- RayMote core and a number of plugins that are used to implement the policy of the installation. Each plugin enhances the RayMote functionality with a new feature (like PIN authentication, application display through Citrix, application display through rdesktop, etc). Unit also integrated some best of breed open source applications (so CUPS is used for printing, there is an fvwm window manager available that will only give a user a menu with the allowed applications, etc). Some demons are installed on top of Sun Ray Server Software on each of the frontend Sun Ray servers. These provide some of the advanced features like follow-me-printing and are basically there to help enhance the user experience with small modifications. Also the Sun Ray servers are modified to authenticate from LDAP
- An SQL database that is storing events and logs used to generate reports on user activities.
- A web administration interface that completely replaces the current Sun Ray administration interface. It allows you to add applications (called actions - basically a combination of a path to run (either on Windows or on UNIX) a name and an icon... plus some properties) to the system. You can group these applications into user profiles. You can assign profiles to groups and add users to these groups (these will be standard posix groups in Solaris/Linux and Security groups in Windows). If you add a new user through the web interface, it will register a smart card for him (you don't need a token reader: just plug in any smart card into any Sun Ray and the web interface will list it as an unconfigured card that can be added to a new user), it will add it to the LDAP - the user will be visible from Windows, the software creates the home directory and assigns the user to the specified group(s). If the group has a default profile assigned, it will be assigned to the user (so if he's a Marketing employee, and Marketing people get a JDS desktop by default, then he will log into a JDS desktop after authentication). If a card is registered for a user, no other users will be able to login with the card - which is stricter than the default SRSS behaviour, but still most customer I meet find it more natural than the current SRSS "it's just a token and anybody can log in using it" feature.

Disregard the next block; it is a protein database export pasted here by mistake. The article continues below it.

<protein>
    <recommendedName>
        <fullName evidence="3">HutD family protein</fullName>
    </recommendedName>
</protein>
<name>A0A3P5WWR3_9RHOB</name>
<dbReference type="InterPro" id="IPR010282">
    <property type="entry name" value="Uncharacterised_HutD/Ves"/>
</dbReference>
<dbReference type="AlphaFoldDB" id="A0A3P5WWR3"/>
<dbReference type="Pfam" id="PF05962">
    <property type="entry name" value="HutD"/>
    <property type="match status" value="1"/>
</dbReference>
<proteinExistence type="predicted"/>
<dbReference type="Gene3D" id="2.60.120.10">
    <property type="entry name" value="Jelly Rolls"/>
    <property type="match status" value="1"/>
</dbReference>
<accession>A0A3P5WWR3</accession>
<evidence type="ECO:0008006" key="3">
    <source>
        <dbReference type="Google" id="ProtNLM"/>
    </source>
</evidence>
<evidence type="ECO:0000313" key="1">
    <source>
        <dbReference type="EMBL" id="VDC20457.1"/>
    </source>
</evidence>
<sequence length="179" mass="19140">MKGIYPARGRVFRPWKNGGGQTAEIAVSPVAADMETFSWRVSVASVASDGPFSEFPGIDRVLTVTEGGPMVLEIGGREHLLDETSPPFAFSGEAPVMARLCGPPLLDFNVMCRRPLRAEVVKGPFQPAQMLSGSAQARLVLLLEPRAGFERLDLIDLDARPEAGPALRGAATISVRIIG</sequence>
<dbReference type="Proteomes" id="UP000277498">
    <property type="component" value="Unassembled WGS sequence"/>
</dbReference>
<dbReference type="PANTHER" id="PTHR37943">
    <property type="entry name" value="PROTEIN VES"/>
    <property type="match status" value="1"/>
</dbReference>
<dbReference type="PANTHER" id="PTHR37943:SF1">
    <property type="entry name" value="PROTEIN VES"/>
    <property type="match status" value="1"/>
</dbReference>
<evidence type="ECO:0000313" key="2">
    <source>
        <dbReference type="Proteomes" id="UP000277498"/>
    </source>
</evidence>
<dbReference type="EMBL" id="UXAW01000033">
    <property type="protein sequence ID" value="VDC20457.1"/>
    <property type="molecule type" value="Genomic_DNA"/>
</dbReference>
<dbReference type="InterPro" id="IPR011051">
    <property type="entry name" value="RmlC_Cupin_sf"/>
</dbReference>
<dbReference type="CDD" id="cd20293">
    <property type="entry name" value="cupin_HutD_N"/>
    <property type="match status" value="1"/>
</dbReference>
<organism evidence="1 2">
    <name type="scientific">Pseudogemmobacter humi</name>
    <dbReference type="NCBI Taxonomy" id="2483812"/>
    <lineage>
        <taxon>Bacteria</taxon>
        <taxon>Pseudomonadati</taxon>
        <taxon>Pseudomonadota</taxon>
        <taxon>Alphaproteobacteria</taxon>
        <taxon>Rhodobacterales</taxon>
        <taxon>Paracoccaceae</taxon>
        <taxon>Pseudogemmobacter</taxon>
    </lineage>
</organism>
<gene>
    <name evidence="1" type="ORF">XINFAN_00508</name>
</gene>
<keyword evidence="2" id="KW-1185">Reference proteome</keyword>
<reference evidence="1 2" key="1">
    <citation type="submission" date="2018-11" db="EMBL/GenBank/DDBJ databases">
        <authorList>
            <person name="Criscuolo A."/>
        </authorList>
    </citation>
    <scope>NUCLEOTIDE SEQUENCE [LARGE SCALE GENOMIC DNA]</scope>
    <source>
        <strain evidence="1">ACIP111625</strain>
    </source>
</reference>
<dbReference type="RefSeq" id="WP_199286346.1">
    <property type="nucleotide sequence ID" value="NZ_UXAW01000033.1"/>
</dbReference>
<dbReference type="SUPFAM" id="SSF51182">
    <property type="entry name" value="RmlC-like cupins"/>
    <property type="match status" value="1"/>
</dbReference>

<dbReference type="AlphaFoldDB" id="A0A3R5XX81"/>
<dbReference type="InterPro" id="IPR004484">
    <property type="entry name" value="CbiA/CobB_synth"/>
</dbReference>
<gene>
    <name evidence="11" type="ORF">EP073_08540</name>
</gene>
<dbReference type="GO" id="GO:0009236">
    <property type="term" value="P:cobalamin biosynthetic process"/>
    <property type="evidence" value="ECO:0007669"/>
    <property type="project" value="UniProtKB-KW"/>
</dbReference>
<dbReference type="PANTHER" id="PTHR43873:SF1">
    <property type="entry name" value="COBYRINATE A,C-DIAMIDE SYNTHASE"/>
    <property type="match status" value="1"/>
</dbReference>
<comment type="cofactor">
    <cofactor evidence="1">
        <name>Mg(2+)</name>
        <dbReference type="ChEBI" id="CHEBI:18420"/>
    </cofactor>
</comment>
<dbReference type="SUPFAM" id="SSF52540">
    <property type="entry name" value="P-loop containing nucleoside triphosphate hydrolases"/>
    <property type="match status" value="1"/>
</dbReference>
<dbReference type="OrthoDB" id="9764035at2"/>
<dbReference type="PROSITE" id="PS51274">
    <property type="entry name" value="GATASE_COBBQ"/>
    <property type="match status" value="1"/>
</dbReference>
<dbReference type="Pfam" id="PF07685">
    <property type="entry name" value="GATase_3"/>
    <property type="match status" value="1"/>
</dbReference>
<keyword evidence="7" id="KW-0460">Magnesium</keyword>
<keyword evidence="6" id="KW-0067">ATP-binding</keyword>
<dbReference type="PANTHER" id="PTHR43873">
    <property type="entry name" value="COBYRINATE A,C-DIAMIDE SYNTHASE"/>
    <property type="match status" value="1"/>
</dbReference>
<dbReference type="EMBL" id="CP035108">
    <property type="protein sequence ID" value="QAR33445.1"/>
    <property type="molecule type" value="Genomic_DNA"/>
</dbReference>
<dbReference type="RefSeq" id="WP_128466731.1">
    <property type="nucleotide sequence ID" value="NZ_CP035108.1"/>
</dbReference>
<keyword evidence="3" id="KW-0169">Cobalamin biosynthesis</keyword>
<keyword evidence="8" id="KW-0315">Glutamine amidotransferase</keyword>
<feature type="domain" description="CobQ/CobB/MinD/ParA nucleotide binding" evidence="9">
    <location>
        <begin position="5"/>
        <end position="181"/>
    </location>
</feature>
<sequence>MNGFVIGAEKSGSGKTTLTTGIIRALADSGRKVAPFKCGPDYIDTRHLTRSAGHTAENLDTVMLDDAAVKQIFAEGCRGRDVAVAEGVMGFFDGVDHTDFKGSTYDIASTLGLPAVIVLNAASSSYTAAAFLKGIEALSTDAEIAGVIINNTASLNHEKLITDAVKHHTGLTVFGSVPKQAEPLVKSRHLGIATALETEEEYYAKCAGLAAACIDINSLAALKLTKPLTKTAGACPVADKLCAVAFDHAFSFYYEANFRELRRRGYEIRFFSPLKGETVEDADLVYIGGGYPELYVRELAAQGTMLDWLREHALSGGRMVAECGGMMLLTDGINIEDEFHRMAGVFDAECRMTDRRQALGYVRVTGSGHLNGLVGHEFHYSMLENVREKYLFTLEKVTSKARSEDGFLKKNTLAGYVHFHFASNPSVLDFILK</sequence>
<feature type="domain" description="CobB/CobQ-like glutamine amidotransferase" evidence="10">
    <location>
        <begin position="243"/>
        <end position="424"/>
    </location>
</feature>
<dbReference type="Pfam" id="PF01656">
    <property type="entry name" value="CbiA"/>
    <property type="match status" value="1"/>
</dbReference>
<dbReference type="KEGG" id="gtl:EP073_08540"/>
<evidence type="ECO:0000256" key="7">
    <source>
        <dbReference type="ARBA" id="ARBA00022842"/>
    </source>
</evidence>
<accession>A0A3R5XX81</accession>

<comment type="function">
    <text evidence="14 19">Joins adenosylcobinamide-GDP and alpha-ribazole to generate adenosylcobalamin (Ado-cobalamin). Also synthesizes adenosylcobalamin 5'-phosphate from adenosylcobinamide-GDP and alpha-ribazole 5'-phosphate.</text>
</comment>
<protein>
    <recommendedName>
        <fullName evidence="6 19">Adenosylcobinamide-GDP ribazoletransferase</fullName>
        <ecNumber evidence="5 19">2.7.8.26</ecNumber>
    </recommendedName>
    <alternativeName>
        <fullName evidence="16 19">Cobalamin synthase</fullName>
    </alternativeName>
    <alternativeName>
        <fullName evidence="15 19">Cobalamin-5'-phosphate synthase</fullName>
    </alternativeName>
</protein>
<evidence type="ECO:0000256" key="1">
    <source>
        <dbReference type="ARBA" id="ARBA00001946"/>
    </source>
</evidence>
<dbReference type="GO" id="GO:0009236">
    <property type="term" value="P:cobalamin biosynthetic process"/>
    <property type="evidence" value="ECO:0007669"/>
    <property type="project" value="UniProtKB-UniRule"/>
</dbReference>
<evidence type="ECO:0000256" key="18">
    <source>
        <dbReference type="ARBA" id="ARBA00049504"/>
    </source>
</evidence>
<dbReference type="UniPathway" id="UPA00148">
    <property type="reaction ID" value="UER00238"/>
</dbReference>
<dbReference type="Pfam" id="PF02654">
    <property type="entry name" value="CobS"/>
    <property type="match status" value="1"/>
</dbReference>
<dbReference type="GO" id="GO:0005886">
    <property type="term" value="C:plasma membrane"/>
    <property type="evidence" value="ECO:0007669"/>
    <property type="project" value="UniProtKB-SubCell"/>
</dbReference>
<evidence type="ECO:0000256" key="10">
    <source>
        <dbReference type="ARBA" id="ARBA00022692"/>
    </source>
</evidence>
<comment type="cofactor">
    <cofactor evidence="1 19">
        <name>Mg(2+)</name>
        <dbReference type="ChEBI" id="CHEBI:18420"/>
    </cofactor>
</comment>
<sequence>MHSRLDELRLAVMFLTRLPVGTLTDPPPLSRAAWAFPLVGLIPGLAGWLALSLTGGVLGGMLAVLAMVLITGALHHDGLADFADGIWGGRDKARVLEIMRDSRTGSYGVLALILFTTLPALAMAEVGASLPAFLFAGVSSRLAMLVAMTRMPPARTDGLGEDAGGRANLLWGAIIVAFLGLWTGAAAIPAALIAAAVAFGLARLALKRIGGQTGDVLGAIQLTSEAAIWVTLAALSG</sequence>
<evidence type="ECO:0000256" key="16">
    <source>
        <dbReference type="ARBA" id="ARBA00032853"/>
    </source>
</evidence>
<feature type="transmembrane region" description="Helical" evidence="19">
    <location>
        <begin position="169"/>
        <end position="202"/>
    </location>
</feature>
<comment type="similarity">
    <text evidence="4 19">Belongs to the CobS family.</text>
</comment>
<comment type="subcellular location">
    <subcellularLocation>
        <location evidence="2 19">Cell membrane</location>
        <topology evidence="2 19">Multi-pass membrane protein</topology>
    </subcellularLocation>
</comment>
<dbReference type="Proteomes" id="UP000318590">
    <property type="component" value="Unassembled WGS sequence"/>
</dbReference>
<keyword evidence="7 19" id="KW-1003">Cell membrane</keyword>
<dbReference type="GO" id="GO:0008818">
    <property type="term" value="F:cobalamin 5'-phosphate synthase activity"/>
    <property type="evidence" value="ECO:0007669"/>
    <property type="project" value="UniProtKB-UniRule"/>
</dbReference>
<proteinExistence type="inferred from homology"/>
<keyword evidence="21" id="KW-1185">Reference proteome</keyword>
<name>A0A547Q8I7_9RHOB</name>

So, to sum up: from an administration point of view RayMote is a pretty straightforward replacement of the default Sun Ray administration interface. You don't need sysadmins with deep Solaris/Windows/Terminal Services/Sun Ray skills, you don't need to write custom shell scripts to add new users to LDAP. From an integrator's point of view, RayMote eliminates most of the risk associated with a mixed Solaris/Windows/Sun Ray environment. I participated in one particular project that run 4 times longer than it should have because of issues with Samba/Active Directory integration and the application migration (from standalone PCs to centralized Terminal Servers) nightmare. Using Raymote I think we could have finished the project at least 2-3 months earlier.